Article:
Bovids, equids and, in particular, canids, were put to work by H. sapiens; felids always took a slightly different view of the matter, but were indulged for their rodent-catching talents.
—The Economist, in ‘Pets have gained the upper paw over their so-called owners’
Hagfish produce slime the way humans produce opinions—readily, swiftly, defensively, and prodigiously.
— The Atlantic, in ‘No One Is Prepared for Hagfish Slime’
We have mechanical ventilators to breathe for you if your lungs fail, dialysis machines if your kidneys fail, and the heart is mostly just a pump, so we have an artificial heart. But if your liver fails, there’s no machine to replace all its different functions, and the best you can hope for is a transplant.
— Anna Lok, Director of clinical hepatology at the University of Michigan, in the New York Times
Consider the words we use to describe the result: human error, distraction, lack of attention, sloppiness–all negative terms, all implying the inferiority of people. Distraction, in particular, is the byword of the day–responsible for everything from poor interpersonal relationships to car accidents.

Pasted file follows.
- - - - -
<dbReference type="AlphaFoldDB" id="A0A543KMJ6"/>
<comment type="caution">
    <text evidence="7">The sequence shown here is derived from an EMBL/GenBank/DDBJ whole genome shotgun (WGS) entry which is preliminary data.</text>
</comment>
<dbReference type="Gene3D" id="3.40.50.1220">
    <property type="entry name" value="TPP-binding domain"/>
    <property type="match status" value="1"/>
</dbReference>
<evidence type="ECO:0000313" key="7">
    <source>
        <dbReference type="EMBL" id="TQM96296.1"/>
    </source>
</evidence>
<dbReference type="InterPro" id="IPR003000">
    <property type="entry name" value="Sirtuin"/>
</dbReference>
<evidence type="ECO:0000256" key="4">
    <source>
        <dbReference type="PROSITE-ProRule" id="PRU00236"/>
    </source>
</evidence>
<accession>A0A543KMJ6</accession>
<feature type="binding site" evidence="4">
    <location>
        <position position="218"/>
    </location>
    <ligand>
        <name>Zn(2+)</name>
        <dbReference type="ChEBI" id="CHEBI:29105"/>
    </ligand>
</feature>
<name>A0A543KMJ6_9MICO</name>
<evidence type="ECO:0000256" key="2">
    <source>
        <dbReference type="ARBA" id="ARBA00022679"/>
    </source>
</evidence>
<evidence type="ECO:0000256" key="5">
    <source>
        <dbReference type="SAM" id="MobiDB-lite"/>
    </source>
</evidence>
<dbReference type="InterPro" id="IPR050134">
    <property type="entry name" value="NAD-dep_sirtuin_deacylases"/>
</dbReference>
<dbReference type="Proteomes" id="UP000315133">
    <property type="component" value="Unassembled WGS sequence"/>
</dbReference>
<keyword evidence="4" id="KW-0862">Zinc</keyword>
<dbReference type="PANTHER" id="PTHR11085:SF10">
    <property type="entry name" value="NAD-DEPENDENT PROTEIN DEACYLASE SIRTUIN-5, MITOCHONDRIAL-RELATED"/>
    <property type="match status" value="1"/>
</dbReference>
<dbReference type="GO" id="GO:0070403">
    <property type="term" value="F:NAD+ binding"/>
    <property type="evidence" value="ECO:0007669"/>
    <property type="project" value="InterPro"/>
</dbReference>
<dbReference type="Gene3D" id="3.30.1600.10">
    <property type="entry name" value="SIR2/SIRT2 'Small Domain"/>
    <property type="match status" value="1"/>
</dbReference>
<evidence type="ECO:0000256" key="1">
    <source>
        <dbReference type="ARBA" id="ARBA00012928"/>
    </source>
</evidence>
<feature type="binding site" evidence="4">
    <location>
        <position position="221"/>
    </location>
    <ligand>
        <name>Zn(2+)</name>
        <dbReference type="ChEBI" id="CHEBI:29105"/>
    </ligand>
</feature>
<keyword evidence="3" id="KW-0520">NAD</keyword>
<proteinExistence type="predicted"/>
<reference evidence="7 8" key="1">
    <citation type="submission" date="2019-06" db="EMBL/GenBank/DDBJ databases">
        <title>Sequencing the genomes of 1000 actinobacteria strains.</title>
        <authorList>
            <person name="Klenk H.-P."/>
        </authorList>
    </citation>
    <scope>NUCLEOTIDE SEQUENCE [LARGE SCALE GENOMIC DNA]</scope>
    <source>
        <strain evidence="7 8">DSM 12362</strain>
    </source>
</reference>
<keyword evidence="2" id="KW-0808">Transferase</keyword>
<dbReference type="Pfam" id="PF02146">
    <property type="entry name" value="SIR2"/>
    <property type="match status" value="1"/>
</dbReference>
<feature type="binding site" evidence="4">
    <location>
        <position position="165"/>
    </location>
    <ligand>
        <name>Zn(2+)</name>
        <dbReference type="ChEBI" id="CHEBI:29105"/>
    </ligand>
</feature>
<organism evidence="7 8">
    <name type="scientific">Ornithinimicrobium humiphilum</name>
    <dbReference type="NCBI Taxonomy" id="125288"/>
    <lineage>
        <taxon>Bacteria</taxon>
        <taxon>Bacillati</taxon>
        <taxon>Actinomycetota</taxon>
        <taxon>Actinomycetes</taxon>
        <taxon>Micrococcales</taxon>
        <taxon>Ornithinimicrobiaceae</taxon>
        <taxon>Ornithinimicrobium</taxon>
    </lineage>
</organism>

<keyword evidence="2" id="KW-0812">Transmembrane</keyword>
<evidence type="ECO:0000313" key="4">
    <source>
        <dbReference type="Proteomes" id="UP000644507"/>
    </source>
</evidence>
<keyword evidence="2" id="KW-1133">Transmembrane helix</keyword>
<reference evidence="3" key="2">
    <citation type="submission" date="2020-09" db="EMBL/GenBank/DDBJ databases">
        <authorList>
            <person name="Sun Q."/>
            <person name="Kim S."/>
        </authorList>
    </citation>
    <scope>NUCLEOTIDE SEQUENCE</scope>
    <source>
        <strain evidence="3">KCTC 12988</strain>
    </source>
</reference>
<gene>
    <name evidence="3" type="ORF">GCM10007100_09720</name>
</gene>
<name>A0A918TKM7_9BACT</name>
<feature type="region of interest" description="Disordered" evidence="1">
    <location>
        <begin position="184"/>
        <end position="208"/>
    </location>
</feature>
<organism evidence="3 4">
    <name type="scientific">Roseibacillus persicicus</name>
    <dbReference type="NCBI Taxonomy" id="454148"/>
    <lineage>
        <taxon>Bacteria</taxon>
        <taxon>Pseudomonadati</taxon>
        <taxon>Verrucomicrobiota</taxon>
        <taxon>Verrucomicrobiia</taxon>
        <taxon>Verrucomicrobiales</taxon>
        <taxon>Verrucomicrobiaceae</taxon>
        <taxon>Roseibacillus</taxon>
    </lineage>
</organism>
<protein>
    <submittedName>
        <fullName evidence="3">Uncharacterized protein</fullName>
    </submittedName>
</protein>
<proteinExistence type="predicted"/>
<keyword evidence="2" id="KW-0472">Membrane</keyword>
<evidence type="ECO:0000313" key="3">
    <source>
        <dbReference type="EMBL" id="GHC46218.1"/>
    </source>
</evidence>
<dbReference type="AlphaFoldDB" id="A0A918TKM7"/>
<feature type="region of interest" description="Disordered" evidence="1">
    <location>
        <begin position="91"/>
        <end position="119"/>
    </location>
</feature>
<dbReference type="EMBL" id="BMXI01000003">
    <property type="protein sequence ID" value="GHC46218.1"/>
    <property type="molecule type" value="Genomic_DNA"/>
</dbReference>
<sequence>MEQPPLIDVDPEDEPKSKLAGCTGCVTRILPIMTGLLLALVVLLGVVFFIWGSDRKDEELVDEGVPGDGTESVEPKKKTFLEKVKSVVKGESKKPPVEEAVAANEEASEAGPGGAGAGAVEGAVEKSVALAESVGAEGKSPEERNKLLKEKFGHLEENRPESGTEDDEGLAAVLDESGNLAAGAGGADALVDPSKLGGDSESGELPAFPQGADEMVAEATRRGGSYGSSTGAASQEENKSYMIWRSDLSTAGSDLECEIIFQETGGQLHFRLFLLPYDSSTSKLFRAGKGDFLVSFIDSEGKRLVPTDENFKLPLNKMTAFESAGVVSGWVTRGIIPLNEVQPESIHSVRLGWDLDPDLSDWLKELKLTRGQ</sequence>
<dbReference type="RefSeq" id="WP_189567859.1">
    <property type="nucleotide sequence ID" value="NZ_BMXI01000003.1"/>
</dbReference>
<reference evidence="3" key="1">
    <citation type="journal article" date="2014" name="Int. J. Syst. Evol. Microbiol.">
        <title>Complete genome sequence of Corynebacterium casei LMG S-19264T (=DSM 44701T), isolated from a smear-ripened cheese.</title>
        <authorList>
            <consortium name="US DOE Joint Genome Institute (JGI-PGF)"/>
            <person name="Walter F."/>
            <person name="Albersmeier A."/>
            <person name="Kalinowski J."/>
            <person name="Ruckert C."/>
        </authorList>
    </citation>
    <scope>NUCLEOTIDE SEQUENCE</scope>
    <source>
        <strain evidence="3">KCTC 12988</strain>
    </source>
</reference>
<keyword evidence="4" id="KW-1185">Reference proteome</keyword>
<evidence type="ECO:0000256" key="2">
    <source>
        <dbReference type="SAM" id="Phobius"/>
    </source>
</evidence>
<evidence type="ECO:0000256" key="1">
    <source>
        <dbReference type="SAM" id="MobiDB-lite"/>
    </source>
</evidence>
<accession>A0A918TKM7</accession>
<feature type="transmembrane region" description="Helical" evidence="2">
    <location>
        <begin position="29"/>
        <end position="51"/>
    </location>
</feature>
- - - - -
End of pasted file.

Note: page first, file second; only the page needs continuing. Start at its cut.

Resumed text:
Curiosity: It’s a natural human trait. My curiosity frequently leads me to insights that have helped me in my career. So why is this wonderful, creative trait of curiosity given the negative term “distraction”?
—Dan Norman, in ‘Why bad technology dominates our lives‘
Cognitive scientists (I am one) have long known that the human nervous system is very sensitive to changes in the environment. As a result, we are naturally curious. This sensitivity keeps us alert to environmental changes, both good and bad, that might affect us. It also allows us to notice novel patterns and opportunities. Curiosity is a great source of creativity, as studies have shown.
Curiosity is, on the whole, a virtue. We have evolved to be curious. Our nervous system is especially sensitive to change, and changes in the environment attract attention. But the technology-centered view labels this natural, creative trait as a liability: Curiosity is renamed as distraction. A human virtue is now turned into a liability.
If you talk to the animals they will talk with you and you will know each other. If you do not talk to them you will not know them and what you do not know, you will fear. What one fears, one destroys.
—Chief Dan George (read in this week’s hacker newsletter)